‘The 1619 Project’ Creator Discusses Importance of Uncomfortable Conversation

Hannah-Jones at the University of Lynchburg. Photo by John McCormick

Alyssa Wilson ~ Assistant News Editor

Author of The 1619 Project, Nikole Hannah-Jones visited the University of Lynchburg as the Rosel Schewel Lecture award winner nearly a year ago, and while much has changed since her visit many things are still the same. 

Hannah-Jones’ 1619 Project, has upended conversations on race and racism nationally. It was recently developed into a docuseries put out by Hulu refreshing many minds on the importance of the project which was originally developed as a New York Times Magazine, then a book, and  a podcast. 

Topics like those broached in the docuseries are still relevant today, while some people have proven to be sensitive to those topics others welcome them with open arms – unafraid of uncomfortable conversations. 

Hannah-Jones’ project begs the question of how educators can create an environment within their classrooms that cultivates open and honest discussions around topics like racism and how it touches so many parts of American life. 

The importance of teaching multiculturalism and being real with students is Hannah-Jones’ answer to this question. 

“So it’s the obligation of professors, to teach them about the world that they will actually go in, because you can’t help what community you were born into, you can’t help if you went to schools that weren’t diverse, or you live in a community that’s not diverse,” said Hannah-Jones.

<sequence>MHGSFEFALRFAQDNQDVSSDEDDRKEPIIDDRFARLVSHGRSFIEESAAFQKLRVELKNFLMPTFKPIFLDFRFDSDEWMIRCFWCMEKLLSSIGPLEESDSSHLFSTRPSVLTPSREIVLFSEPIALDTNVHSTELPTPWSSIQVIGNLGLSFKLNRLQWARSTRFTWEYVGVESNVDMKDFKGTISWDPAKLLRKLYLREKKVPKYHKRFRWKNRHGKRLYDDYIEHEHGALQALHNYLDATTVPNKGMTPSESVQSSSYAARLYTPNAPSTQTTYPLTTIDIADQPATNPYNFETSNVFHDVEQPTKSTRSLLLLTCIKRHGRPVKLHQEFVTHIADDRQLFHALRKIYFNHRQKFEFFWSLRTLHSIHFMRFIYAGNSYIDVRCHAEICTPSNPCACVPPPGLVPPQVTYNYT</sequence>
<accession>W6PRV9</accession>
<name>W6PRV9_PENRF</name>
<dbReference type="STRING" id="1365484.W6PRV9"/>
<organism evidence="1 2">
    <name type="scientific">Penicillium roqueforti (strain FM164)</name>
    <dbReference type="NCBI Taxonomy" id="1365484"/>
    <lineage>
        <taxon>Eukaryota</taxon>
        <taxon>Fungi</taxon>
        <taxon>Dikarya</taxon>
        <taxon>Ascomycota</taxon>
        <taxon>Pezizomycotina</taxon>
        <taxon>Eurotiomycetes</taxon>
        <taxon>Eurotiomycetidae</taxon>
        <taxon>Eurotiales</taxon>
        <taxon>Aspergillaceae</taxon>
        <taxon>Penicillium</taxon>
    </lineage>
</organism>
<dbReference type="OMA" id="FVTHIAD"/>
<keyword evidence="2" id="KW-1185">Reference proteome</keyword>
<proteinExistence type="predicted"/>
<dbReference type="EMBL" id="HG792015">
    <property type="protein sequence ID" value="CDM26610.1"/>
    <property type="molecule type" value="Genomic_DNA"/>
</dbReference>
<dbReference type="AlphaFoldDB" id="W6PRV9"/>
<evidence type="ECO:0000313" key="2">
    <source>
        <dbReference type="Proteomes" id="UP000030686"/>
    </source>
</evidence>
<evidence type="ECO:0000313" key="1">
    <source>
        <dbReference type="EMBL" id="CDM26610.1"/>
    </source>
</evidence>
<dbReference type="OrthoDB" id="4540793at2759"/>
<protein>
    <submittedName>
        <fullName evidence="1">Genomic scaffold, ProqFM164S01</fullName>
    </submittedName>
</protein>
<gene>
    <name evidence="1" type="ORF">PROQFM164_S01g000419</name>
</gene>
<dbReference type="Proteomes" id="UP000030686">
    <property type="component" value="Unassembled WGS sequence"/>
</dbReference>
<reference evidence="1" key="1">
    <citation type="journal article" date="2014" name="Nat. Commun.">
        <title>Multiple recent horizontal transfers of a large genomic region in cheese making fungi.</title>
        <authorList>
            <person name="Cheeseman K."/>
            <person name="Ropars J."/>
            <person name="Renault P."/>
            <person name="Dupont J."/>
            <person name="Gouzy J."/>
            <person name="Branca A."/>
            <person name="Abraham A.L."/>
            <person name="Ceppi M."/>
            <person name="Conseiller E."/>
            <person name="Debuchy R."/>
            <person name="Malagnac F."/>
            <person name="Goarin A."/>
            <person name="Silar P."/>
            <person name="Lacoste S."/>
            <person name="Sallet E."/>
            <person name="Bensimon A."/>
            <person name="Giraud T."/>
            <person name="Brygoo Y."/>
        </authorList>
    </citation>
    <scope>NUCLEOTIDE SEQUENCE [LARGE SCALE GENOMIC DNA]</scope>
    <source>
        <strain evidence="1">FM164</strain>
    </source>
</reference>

The University of Lynchburg is a predominantly white institution, attended by students who, for the majority, have grown up in predominantly white areas and attended mostly white K-12 schools. 

“The role of college to me is to expand our worldview to expose us to things that we would not otherwise be exposed to. And a big part of that is teaching a canon that is not reflective of power, but is reflective of the world,” she continues. 

While The 1619 Project has been at the center of conversations around the teaching of Black history in schools, Hannah-Jones noted that there may be additional topics that also deserve to be taught as well including the importance of women, indigenous peoples and Latino Americans in shaping the national landscape.. 

Racism and the legacy of slavery in America  continues to permeate every facet of the country’s daily life and Hannah-Jones’ hope for the future is that it will help the country to honestly grapple with the toll that history has taken. 

“My ultimate hope for the legacy of The 1619 Project is that we move our country towards a place where we can atone for the grave sin of slavery and the 100 years of racial apartheid that followed, that that atonement will come with reparations to the descendants of American slavery, and that we will try to repair actually begin to become the country of our highest ideals,” said Hannah-Jones. 

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